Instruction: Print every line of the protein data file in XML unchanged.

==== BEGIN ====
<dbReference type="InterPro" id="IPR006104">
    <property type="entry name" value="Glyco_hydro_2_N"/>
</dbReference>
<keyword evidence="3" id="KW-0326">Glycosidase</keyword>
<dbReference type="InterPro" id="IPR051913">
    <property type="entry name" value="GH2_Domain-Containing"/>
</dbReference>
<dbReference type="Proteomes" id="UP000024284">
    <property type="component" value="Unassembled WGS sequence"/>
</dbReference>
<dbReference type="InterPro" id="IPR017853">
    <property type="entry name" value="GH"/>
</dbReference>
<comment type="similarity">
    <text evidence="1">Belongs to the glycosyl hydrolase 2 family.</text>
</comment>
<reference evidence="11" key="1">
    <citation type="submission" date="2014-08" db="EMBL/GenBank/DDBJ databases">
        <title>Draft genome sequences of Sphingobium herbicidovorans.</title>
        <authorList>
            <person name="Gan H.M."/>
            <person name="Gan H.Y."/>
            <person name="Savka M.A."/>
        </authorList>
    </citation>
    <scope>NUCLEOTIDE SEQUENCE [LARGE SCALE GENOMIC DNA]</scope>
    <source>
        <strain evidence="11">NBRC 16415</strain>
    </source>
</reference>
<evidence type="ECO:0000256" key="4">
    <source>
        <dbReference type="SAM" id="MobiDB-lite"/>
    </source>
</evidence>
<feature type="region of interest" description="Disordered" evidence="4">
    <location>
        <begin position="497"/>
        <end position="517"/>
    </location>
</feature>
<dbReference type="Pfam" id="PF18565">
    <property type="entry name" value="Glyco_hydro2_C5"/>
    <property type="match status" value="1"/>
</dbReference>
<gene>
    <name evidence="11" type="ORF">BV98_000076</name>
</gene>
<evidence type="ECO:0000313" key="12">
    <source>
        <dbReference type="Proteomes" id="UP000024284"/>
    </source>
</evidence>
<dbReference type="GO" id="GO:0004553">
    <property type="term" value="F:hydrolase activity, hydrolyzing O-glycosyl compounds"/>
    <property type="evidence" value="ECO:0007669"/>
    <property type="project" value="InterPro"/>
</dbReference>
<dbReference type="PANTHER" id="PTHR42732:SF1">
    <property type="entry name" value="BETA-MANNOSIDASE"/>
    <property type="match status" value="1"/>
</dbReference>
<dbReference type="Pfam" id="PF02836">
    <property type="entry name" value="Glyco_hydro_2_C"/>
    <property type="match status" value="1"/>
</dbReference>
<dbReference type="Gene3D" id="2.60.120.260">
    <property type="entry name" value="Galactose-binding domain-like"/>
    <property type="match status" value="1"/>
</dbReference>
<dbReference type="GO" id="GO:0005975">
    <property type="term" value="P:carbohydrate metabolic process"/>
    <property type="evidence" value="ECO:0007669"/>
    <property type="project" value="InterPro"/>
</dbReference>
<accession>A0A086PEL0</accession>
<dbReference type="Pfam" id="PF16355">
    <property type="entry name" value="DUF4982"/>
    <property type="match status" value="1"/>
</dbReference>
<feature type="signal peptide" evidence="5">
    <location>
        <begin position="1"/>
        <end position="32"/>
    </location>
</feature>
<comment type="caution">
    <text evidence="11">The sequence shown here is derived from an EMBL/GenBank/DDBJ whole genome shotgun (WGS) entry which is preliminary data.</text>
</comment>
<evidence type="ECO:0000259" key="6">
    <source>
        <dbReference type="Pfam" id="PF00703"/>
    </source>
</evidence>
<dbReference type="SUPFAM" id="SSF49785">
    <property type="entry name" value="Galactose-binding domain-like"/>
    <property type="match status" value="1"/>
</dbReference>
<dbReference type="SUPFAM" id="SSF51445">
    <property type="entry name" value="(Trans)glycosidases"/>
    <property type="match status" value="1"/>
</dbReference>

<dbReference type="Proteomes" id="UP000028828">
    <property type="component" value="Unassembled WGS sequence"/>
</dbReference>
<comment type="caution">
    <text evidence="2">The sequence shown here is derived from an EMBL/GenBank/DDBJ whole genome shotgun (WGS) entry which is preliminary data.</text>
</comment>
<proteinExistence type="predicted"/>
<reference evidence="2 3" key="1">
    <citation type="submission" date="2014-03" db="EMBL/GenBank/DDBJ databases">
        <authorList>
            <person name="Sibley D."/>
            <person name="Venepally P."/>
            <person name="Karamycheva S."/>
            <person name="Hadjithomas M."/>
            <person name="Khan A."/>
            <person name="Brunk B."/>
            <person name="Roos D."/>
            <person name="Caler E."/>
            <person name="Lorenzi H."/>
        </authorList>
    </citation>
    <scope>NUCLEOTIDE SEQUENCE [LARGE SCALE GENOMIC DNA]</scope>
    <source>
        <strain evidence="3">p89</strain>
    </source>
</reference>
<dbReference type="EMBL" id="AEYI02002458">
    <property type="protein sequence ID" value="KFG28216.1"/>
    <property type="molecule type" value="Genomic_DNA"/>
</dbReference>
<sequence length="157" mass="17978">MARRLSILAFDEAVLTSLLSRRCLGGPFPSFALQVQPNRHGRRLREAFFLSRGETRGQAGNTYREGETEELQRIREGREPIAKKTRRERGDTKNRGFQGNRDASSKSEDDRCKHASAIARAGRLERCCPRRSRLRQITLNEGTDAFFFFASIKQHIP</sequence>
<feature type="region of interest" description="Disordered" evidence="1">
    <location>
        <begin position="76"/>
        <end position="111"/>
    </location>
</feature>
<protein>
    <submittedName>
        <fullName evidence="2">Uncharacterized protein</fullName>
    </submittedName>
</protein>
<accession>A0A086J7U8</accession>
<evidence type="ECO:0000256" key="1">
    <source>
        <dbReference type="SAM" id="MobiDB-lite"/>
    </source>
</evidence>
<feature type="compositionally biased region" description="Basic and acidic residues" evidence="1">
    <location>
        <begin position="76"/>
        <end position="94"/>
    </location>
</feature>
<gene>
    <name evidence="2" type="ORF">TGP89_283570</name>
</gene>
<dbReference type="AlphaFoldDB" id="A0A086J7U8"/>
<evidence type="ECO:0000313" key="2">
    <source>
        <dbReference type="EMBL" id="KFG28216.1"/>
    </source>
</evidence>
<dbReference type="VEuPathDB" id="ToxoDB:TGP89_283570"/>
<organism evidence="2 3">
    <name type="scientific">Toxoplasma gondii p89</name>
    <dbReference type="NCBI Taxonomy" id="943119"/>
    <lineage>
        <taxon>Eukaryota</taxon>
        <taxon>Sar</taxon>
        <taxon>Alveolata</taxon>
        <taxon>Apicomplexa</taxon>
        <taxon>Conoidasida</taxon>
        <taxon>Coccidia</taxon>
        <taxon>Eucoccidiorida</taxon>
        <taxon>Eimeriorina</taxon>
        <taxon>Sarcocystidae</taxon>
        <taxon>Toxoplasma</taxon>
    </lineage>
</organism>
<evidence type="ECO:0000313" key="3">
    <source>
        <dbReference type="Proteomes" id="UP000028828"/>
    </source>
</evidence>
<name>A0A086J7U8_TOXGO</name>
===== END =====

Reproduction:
<dbReference type="InterPro" id="IPR006104">
    <property type="entry name" value="Glyco_hydro_2_N"/>
</dbReference>
<keyword evidence="3" id="KW-0326">Glycosidase</keyword>
<dbReference type="InterPro" id="IPR051913">
    <property type="entry name" value="GH2_Domain-Containing"/>
</dbReference>
<dbReference type="Proteomes" id="UP000024284">
    <property type="component" value="Unassembled WGS sequence"/>
</dbReference>
<dbReference type="InterPro" id="IPR017853">
    <property type="entry name" value="GH"/>
</dbReference>
<comment type="similarity">
    <text evidence="1">Belongs to the glycosyl hydrolase 2 family.</text>
</comment>
<reference evidence="11" key="1">
    <citation type="submission" date="2014-08" db="EMBL/GenBank/DDBJ databases">
        <title>Draft genome sequences of Sphingobium herbicidovorans.</title>
        <authorList>
            <person name="Gan H.M."/>
            <person name="Gan H.Y."/>
            <person name="Savka M.A."/>
        </authorList>
    </citation>
    <scope>NUCLEOTIDE SEQUENCE [LARGE SCALE GENOMIC DNA]</scope>
    <source>
        <strain evidence="11">NBRC 16415</strain>
    </source>
</reference>
<evidence type="ECO:0000256" key="4">
    <source>
        <dbReference type="SAM" id="MobiDB-lite"/>
    </source>
</evidence>
<feature type="region of interest" description="Disordered" evidence="4">
    <location>
        <begin position="497"/>
        <end position="517"/>
    </location>
</feature>
<dbReference type="Pfam" id="PF18565">
    <property type="entry name" value="Glyco_hydro2_C5"/>
    <property type="match status" value="1"/>
</dbReference>
<gene>
    <name evidence="11" type="ORF">BV98_000076</name>
</gene>
<evidence type="ECO:0000313" key="12">
    <source>
        <dbReference type="Proteomes" id="UP000024284"/>
    </source>
</evidence>
<dbReference type="GO" id="GO:0004553">
    <property type="term" value="F:hydrolase activity, hydrolyzing O-glycosyl compounds"/>
    <property type="evidence" value="ECO:0007669"/>
    <property type="project" value="InterPro"/>
</dbReference>
<dbReference type="PANTHER" id="PTHR42732:SF1">
    <property type="entry name" value="BETA-MANNOSIDASE"/>
    <property type="match status" value="1"/>
</dbReference>
<dbReference type="Pfam" id="PF02836">
    <property type="entry name" value="Glyco_hydro_2_C"/>
    <property type="match status" value="1"/>
</dbReference>
<dbReference type="Gene3D" id="2.60.120.260">
    <property type="entry name" value="Galactose-binding domain-like"/>
    <property type="match status" value="1"/>
</dbReference>
<dbReference type="GO" id="GO:0005975">
    <property type="term" value="P:carbohydrate metabolic process"/>
    <property type="evidence" value="ECO:0007669"/>
    <property type="project" value="InterPro"/>
</dbReference>
<accession>A0A086PEL0</accession>
<dbReference type="Pfam" id="PF16355">
    <property type="entry name" value="DUF4982"/>
    <property type="match status" value="1"/>
</dbReference>
<feature type="signal peptide" evidence="5">
    <location>
        <begin position="1"/>
        <end position="32"/>
    </location>
</feature>
<comment type="caution">
    <text evidence="11">The sequence shown here is derived from an EMBL/GenBank/DDBJ whole genome shotgun (WGS) entry which is preliminary data.</text>
</comment>
<evidence type="ECO:0000259" key="6">
    <source>
        <dbReference type="Pfam" id="PF00703"/>
    </source>
</evidence>
<dbReference type="SUPFAM" id="SSF49785">
    <property type="entry name" value="Galactose-binding domain-like"/>
    <property type="match status" value="1"/>
</dbReference>
<dbReference type="SUPFAM" id="SSF51445">
    <property type="entry name" value="(Trans)glycosidases"/>
    <property type="match status" value="1"/>
</dbReference>

<dbReference type="Proteomes" id="UP000028828">
    <property type="component" value="Unassembled WGS sequence"/>
</dbReference>
<comment type="caution">
    <text evidence="2">The sequence shown here is derived from an EMBL/GenBank/DDBJ whole genome shotgun (WGS) entry which is preliminary data.</text>
</comment>
<proteinExistence type="predicted"/>
<reference evidence="2 3" key="1">
    <citation type="submission" date="2014-03" db="EMBL/GenBank/DDBJ databases">
        <authorList>
            <person name="Sibley D."/>
            <person name="Venepally P."/>
            <person name="Karamycheva S."/>
            <person name="Hadjithomas M."/>
            <person name="Khan A."/>
            <person name="Brunk B."/>
            <person name="Roos D."/>
            <person name="Caler E."/>
            <person name="Lorenzi H."/>
        </authorList>
    </citation>
    <scope>NUCLEOTIDE SEQUENCE [LARGE SCALE GENOMIC DNA]</scope>
    <source>
        <strain evidence="3">p89</strain>
    </source>
</reference>
<dbReference type="EMBL" id="AEYI02002458">
    <property type="protein sequence ID" value="KFG28216.1"/>
    <property type="molecule type" value="Genomic_DNA"/>
</dbReference>
<sequence length="157" mass="17978">MARRLSILAFDEAVLTSLLSRRCLGGPFPSFALQVQPNRHGRRLREAFFLSRGETRGQAGNTYREGETEELQRIREGREPIAKKTRRERGDTKNRGFQGNRDASSKSEDDRCKHASAIARAGRLERCCPRRSRLRQITLNEGTDAFFFFASIKQHIP</sequence>
<feature type="region of interest" description="Disordered" evidence="1">
    <location>
        <begin position="76"/>
        <end position="111"/>
    </location>
</feature>
<protein>
    <submittedName>
        <fullName evidence="2">Uncharacterized protein</fullName>
    </submittedName>
</protein>
<accession>A0A086J7U8</accession>
<evidence type="ECO:0000256" key="1">
    <source>
        <dbReference type="SAM" id="MobiDB-lite"/>
    </source>
</evidence>
<feature type="compositionally biased region" description="Basic and acidic residues" evidence="1">
    <location>
        <begin position="76"/>
        <end position="94"/>
    </location>
</feature>
<gene>
    <name evidence="2" type="ORF">TGP89_283570</name>
</gene>
<dbReference type="AlphaFoldDB" id="A0A086J7U8"/>
<evidence type="ECO:0000313" key="2">
    <source>
        <dbReference type="EMBL" id="KFG28216.1"/>
    </source>
</evidence>
<dbReference type="VEuPathDB" id="ToxoDB:TGP89_283570"/>
<organism evidence="2 3">
    <name type="scientific">Toxoplasma gondii p89</name>
    <dbReference type="NCBI Taxonomy" id="943119"/>
    <lineage>
        <taxon>Eukaryota</taxon>
        <taxon>Sar</taxon>
        <taxon>Alveolata</taxon>
        <taxon>Apicomplexa</taxon>
        <taxon>Conoidasida</taxon>
        <taxon>Coccidia</taxon>
        <taxon>Eucoccidiorida</taxon>
        <taxon>Eimeriorina</taxon>
        <taxon>Sarcocystidae</taxon>
        <taxon>Toxoplasma</taxon>
    </lineage>
</organism>
<evidence type="ECO:0000313" key="3">
    <source>
        <dbReference type="Proteomes" id="UP000028828"/>
    </source>
</evidence>
<name>A0A086J7U8_TOXGO</name>